Figure represents a resilient component. A represents the house Wall, B thepavement of the sidewalk, C the roadway, D (Figures l and 2) blocks or bricks of resilient material arranged in column alternately with ordinary bricks E or blocks of building stone or the like. The column of blocks may however be all rubber, whichmay if desired be of difierent degrees of hardness in the alternating blocks; or alternatively bricks coated with rubber H as in Figure 5 may be used. The resilient material may in some cases be laid outside the wall in thin sheets as at F, Figure 3, or may be arranged in single blocks G, Figure 4, of somewhat larger dimensions at the ground level along a wall which encloses a cellar or otherwise enters the ground. The inner walls or partitions of a building as well as the outer ones may be provided with such resilient devices. In this case, when the invention is applied to an existing inner wall, the base or underground part of the wall would be laid bare to an extent determined in accordance with the periodicity of the vibrations expected, the wall cleaned and any considerable irregularities of surface removed therefrom, and a layer of a bitumastic compound, rubber ceniient, or composition of a like nature applied to the exposed wall surface. Sheets, slabs, or bricks oi a resilient material or laminated with a resilient material would then be built up vertically against the wall. In the case of using laminated bricks or blocks this would complete the process but when using resilient sheets, slabs, or bricks another coat of a bitumastic compound, rubber cement. or composition of a like nature would be added outside the resilient structure, and an outerwall of cement, bricks,- or any other suitable building? material. built up to enclose the said resilient structure. The screen thus formed becomes an integral portion of the building itself.

It is obvious that the arrangement may be varied in many ways, and should be chosen to suit the peculiarities of any local conditions, having regard to the direction of the vibratory waves experienced.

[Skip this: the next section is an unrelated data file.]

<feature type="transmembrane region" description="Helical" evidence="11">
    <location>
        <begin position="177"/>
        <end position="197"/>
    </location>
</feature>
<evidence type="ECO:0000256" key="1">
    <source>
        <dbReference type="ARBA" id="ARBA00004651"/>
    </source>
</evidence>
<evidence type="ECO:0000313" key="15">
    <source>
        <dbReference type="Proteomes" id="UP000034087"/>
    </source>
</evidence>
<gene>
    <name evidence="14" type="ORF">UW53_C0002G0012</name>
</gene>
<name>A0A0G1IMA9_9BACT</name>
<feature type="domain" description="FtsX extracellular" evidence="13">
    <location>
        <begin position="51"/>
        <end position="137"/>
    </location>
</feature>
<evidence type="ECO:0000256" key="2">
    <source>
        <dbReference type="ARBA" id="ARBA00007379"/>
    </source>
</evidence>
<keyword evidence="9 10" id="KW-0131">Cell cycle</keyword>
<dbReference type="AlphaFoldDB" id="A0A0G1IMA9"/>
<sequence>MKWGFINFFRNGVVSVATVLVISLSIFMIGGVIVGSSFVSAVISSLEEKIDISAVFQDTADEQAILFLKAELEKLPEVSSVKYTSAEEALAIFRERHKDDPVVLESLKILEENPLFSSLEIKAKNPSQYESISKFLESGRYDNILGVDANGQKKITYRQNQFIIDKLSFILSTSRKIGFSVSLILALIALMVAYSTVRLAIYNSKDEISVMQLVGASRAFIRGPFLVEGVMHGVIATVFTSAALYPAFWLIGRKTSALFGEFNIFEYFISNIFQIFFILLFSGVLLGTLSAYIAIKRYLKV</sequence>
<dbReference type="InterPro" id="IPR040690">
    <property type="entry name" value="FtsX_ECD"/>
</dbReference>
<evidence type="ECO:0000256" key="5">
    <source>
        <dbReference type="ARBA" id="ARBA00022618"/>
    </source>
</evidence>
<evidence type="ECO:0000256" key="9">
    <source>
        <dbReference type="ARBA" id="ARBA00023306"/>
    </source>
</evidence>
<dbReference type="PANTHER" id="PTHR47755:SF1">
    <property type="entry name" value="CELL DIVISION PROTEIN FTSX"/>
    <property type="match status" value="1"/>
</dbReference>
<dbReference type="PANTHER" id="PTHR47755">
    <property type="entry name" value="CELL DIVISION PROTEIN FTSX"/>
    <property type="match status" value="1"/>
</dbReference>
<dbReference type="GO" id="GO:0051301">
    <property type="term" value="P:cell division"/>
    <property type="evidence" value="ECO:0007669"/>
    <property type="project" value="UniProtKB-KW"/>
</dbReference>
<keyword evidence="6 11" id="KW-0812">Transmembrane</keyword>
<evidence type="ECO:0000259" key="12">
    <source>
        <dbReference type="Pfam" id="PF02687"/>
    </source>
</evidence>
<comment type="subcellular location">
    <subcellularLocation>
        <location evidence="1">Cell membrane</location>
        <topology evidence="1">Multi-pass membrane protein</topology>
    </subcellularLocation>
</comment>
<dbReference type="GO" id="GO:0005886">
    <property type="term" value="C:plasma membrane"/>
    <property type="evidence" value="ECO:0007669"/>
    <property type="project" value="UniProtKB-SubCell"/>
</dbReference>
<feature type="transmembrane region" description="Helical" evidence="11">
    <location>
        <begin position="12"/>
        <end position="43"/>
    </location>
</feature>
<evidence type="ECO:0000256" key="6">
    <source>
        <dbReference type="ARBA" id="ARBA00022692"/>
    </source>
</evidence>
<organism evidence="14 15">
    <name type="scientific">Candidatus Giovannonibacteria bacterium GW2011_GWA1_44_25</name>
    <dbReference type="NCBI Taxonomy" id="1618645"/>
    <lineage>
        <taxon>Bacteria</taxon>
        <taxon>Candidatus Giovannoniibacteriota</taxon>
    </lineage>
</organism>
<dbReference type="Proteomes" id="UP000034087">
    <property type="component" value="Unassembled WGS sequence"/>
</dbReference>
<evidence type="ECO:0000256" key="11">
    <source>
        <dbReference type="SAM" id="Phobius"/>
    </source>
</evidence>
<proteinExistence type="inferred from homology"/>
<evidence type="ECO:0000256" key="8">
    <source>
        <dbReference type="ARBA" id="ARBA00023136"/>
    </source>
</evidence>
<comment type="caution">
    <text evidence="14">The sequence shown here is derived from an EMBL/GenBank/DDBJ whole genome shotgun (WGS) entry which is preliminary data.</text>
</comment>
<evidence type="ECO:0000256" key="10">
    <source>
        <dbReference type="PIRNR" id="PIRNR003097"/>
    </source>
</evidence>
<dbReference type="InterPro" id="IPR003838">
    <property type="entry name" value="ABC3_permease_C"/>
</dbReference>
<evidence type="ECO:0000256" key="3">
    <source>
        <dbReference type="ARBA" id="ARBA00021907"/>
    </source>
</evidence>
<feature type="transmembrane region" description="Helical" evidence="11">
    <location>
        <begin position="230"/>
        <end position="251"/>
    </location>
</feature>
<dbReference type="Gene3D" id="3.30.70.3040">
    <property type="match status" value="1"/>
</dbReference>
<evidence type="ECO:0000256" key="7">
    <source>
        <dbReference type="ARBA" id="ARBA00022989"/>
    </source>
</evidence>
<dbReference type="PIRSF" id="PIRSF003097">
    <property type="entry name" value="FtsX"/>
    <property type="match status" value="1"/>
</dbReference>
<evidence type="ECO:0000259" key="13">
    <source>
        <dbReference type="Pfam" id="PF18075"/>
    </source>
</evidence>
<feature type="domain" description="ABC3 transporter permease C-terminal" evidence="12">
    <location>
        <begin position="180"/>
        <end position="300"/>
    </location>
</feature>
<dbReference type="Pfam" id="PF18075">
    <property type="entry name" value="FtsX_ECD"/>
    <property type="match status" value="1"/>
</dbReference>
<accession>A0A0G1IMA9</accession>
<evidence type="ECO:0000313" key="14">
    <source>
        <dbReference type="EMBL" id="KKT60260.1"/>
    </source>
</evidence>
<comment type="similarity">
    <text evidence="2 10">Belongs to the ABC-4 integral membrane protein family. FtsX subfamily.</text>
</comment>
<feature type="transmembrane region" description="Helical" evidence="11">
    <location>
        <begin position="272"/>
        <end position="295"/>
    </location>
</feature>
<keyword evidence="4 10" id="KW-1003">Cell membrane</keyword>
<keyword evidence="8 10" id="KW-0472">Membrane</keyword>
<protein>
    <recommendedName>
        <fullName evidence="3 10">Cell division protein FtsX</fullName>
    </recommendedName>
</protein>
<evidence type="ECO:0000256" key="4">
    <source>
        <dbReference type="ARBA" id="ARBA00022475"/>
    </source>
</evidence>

Vhat I claim and desire to secure by Letters Patent of the United States is 1. Means for intercepting the transmission to a wall of a building of vibrations in an approximately horizontal direction caused by tralfic, wherein laminated resilient materials are built up vertically in contact with said wall, extending below the ground level, and an exterior structure is provided to preserve the formation of the laminated structure, said laminated structure comprising different materials possessing different degrees of resiliency.

2. Means for intercepting the transmission to buildings of vibrations caused by road traffic, wherein resilient materials are built up in a column comprising bricks coated with rubber located below the level of the surface adjacent to the building in such a manner that while not normally in compression to any considerable extent they cannot be readily displaced PERCY FRANK SHERGOLD.

Referenced by
Citing PatentFiling datePublication dateApplicantTitle
US4015432 *Dec 26, 1974Apr 5, 1977Ball Henry FStabilizing subsoil moisture under light structures
US4484423 *Oct 26, 1981Nov 27, 1984Bechtel International CorporationSeismic shield
US4683691 *Feb 24, 1986Aug 4, 1987Paul MalzahnProtective annular construction and method of manufacture
US5173012 *Dec 10, 1990Dec 22, 1992Clouth Gummiwerke AktiengesellschaftGround-borne noise and vibration damping
US8689506 *Nov 25, 2009Apr 8, 2014Amil FornatoraMoisture barrier wall
US20110120028 *Nov 25, 2009May 26, 2011Alternative Construction Techniques, LlcMoisture Barrier Wall
Classifications
U.S. Classification52/167.1, 52/169.1
International ClassificationE04B1/98
Cooperative ClassificationE04B1/98
European ClassificationE04B1/98